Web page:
Category Archive 'Yale Alumni Magazine'
14 Nov 2019
The current issue of the Yale Alumni Magazine features a chin-stroking article identifying a PROBLEM and wondering whether or not SOMETHING MUST BE DONE.
The problem? 55 portraits hanging in Yale Medical Schoolâ€™s Sterling Hall of Medicine, honoring distinguished former faculty feature the images of 52 white men and three white women.
Walls lined with portraits of past Yale medical luminariesâ€”almost all of them white menâ€”lead some medical students to feel that they themselves donâ€™t belong at the school, a recent study found.
Two students interviewed 15 of their peers, asking them open-ended questions about their thoughts on the paintings in the Sterling Hall of Medicine. The portraits feature 52 white men and 3 white women.
Some students said the portraits displayed values of whiteness, elitism, maleness, and power. Some felt â€œjudged and unwelcomeâ€; one said, â€œIf these portraits could speak, they would not be so excited about me . . . being a student here.â€ Some reported joking about the portraits or avoiding Sterling altogether.
â€œFor many interviewed students, the portraiture signified that they did not fit the model of the ideal Yale physician,â€ wrote coauthors Nientara Anderson â€™06, â€™20MD, and Elizabeth Fitzsousa â€™21MD. (The study is online in the Journal of General Internal Medicine.) To many women students and students of color, the portraits represent a constant force of disapproval, says Anderson. Medical students of color, she adds, often already face challenges to their right to care for patients in the hospital. Other researchers have found that students who feel theyâ€™re on the margins may experience greater stress, potentially eroding their ability to succeed.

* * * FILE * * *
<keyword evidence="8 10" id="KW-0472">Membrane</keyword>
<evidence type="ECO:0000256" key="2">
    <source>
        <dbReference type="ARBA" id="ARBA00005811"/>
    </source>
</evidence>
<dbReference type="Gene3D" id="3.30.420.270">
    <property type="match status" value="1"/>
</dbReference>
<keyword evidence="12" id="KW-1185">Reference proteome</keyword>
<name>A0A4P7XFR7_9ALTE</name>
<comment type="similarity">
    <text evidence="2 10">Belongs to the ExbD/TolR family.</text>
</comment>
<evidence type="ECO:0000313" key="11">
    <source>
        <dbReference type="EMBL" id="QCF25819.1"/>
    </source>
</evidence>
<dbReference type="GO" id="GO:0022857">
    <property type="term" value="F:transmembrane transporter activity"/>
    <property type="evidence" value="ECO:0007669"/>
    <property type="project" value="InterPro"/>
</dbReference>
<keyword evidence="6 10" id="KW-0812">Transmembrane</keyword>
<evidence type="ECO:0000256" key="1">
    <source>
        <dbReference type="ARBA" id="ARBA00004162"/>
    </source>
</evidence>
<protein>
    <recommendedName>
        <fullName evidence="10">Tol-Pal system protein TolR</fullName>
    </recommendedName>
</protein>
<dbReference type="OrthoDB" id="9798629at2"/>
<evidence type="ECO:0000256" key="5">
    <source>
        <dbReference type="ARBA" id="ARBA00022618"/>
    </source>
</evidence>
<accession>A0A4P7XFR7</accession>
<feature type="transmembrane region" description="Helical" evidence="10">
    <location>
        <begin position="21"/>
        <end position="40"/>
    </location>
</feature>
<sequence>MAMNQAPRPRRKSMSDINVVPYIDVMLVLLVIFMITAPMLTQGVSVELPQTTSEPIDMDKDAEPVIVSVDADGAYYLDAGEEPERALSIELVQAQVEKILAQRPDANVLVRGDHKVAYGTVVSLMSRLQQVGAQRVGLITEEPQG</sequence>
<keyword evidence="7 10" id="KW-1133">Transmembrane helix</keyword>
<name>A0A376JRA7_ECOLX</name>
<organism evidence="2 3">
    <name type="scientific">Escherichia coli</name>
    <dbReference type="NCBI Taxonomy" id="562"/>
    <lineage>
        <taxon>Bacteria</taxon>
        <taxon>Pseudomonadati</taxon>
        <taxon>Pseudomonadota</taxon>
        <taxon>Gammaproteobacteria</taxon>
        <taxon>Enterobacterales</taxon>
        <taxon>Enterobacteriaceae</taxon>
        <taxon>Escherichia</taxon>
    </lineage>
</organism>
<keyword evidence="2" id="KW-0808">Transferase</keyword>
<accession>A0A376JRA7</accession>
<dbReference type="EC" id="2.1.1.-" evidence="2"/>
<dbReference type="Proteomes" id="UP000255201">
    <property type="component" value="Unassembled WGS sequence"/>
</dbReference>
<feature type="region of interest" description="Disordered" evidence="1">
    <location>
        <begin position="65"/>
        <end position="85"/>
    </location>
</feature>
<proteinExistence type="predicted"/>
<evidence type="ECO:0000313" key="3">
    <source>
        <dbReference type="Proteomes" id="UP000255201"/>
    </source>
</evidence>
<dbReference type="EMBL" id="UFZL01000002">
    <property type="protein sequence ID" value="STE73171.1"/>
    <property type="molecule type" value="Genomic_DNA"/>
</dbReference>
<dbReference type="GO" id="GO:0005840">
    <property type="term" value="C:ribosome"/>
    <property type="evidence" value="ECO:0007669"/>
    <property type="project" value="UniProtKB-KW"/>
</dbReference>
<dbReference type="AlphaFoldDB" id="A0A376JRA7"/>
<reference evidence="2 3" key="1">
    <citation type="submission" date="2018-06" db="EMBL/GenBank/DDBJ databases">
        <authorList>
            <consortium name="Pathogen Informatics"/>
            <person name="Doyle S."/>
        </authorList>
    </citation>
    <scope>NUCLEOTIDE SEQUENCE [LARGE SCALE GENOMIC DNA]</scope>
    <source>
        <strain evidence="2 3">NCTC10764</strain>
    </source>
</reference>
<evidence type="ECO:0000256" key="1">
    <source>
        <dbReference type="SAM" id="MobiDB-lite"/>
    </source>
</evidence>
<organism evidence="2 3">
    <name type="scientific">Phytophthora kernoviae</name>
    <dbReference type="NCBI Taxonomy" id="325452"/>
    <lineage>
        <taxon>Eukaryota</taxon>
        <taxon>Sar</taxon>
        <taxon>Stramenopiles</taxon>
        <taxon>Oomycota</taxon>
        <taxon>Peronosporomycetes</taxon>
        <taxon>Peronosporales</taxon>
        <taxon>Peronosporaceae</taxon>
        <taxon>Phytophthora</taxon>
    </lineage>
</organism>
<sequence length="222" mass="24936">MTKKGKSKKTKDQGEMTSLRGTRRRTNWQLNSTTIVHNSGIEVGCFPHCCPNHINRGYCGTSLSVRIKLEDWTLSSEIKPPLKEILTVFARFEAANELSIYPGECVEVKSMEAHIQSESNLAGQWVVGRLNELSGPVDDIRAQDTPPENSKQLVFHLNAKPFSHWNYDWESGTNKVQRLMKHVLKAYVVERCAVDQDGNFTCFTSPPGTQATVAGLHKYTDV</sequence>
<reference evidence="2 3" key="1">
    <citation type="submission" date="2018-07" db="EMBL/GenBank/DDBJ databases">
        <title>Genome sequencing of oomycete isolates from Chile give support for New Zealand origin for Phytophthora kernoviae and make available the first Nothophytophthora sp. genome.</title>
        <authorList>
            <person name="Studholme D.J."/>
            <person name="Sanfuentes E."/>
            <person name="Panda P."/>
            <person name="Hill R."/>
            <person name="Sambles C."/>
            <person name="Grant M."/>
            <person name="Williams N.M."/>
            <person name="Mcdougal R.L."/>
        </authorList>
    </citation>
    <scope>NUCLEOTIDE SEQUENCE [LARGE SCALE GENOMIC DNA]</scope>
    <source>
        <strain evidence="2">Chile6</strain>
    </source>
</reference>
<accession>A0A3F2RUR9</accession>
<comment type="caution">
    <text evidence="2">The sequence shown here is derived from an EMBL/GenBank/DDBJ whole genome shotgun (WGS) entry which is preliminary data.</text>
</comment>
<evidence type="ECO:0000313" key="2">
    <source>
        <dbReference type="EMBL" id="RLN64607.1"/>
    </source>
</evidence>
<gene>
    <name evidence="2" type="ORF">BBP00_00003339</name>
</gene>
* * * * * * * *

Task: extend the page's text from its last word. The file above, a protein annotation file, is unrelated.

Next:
What should become of the portraits? Itâ€™s hard to know, but the conversation has begun, Anderson says. â€œIn recent years, this is the first time this question is being raised with such force,â€ she adds. â€œThereâ€™s no road map.â€
Actually, Springer wants $39.95 for you to download and read the article. Nor is it available through a major research library like Yale University’s main library journal subscription service (accessible to alumni). You can only access that particular journal through Medical School libraries.
How worthwhile it would be to take the trouble to read the entire article is rather questionable. Why would anyone take seriously a “study” which consisted of soliciting the personal opinions of a mere 15 people?
Nonetheless, all three authors now sit on the Yale School of Medicine Committee on Art in Public Spaces, “work[ing] to ensure that artwork hung in public areas of the medical school reflects the mission, history, and diversity of the Yale medical community.” Anna Reisman M.D., who co-chairs the committee, says “this study is an important step in effecting institutional change.” And the Yale Alumni Magazine has joined in promoting it as “the beginning of a conversation” about just what’s going to happen to all those portraits of Dead, White Men.
I think we all know just how this kind of “conversation” always ends.
12 Nov 2017
Unless, of course, it’s a case of a member of a prominent leftist Nomenklatura family seeking to enforce property rights, as one oblivious Yale alumnus from the Class of 1972 inadvertently reveals in this month’s Class Notes.